Judge assigned to LADWP case against MCWD


In April, LADWP agreed to an outside judge handling their case against MCWD.

Steve Kronick, attorney for Mammoth Community Water District confirmed reports that Judge Randall is assigned to the court case in which the Los Angeles Department of Water and Power has challenged Mammoth’s water rights.

The official announcement of that judicial assignment is scheduled for a status conference in Mammoth Court Thursday, May 10 at 9:30am. Randall is the judge who sat on the Hot Creek Lawsuit jury trial and on the more recent writ issued to force Mammoth to pay its $43 million debt. His assignment comes as the result of LADWP’s filing of a change of venue motion and then acceptance of an assigned judge.

LADWP lawyers had at first tried to have the case moved to Fresno, but then in front of a packed courtroom the lawyer said DWP would settle for an assigned judge to hear the case in Mono County.  Mono Judge Stan Eller agreed.

Attorney Kronick said that “There are opportunities to challenge assigned judges.  He said, “We are evaluating the situation.”  Kronick said that the status conference on May 10th is on and will be conducted by phone.  He said attorneys will discuss the assignment of the judge on this case and another matter.

Kronick said the other issue for the May 10th hearing is a 60-day extension for the Water District to submit a certified administrative record of the Mammoth Creek fishery flow EIR.

Meanwhile, letters have gone to the Los Angeles City Council, the LA Mayor and the LADWP commissioners asking them to reconsider the untimely and burdensome legal attack on Mammoth’s water rights.  The Mammoth Town Council, the Mono Supervisors and Mammoth Community Water District President Tom Smith have all sent letters to LA officials.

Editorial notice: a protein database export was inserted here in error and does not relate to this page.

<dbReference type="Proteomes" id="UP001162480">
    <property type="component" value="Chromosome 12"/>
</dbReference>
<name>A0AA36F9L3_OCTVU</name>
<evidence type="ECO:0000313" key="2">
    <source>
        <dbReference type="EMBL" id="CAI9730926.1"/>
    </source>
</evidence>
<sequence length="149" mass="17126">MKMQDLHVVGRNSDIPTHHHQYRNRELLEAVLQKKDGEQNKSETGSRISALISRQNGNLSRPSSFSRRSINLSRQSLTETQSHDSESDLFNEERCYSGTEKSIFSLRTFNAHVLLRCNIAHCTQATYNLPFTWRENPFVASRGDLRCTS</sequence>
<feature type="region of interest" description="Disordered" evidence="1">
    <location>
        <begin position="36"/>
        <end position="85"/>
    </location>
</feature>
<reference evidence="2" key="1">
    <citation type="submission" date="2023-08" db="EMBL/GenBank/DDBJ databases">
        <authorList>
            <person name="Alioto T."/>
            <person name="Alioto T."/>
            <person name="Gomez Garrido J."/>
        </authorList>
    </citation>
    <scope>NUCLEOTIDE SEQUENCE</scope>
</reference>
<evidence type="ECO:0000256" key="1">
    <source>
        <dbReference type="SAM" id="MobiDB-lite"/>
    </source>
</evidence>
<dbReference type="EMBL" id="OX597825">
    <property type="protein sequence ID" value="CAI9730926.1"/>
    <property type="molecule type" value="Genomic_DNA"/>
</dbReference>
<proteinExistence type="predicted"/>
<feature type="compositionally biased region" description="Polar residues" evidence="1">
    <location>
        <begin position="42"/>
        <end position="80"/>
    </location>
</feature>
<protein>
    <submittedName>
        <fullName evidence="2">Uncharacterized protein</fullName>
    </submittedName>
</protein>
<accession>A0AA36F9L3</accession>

The Alpine County Board of Supervisors will also send letters to LA officials supporting the water district and Mono County. The Water District has also posted information on its website about how citizens can fight back against LADWP. Check it out at www.mcwd.dst.ca.us.

Local officials contend that LADWP’s lawsuits are not the proper arena for challenging Mammoth’s water rights.  The lawsuits attack the EIR on fishery flows in Mammoth Creek and the water district’s Urban Water Management Plan.  DWP alleges that Mammoth’s Water District has no standing to develop either document since Mammoth has no water rights in Mammoth Creek.


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10 Responses to Judge assigned to LADWP case against MCWD

  1. Karen May 1, 2012 at 9:36 pm #

    A little here, a little there, and the small flows add up. First Mammoth, next forty acres. I’m sure the MCWD is right, trust them, there is no case here. Doesn’t that lingo sound familiar to the tune of 42 reasons, oops I mean 43 by now!

  2. jp May 2, 2012 at 2:02 am #


    76. LADWP and its residents will continue to suffer adverse and irreparable environmental harm from the Project and the District’s failure to comply with CEQA and other laws in approving and carrying out the Project, as described herein, until and unless this Court provides the relief prayed for in this Petition. LADWP has no plain, speedy or adequate remedy at law for this irreparable harm.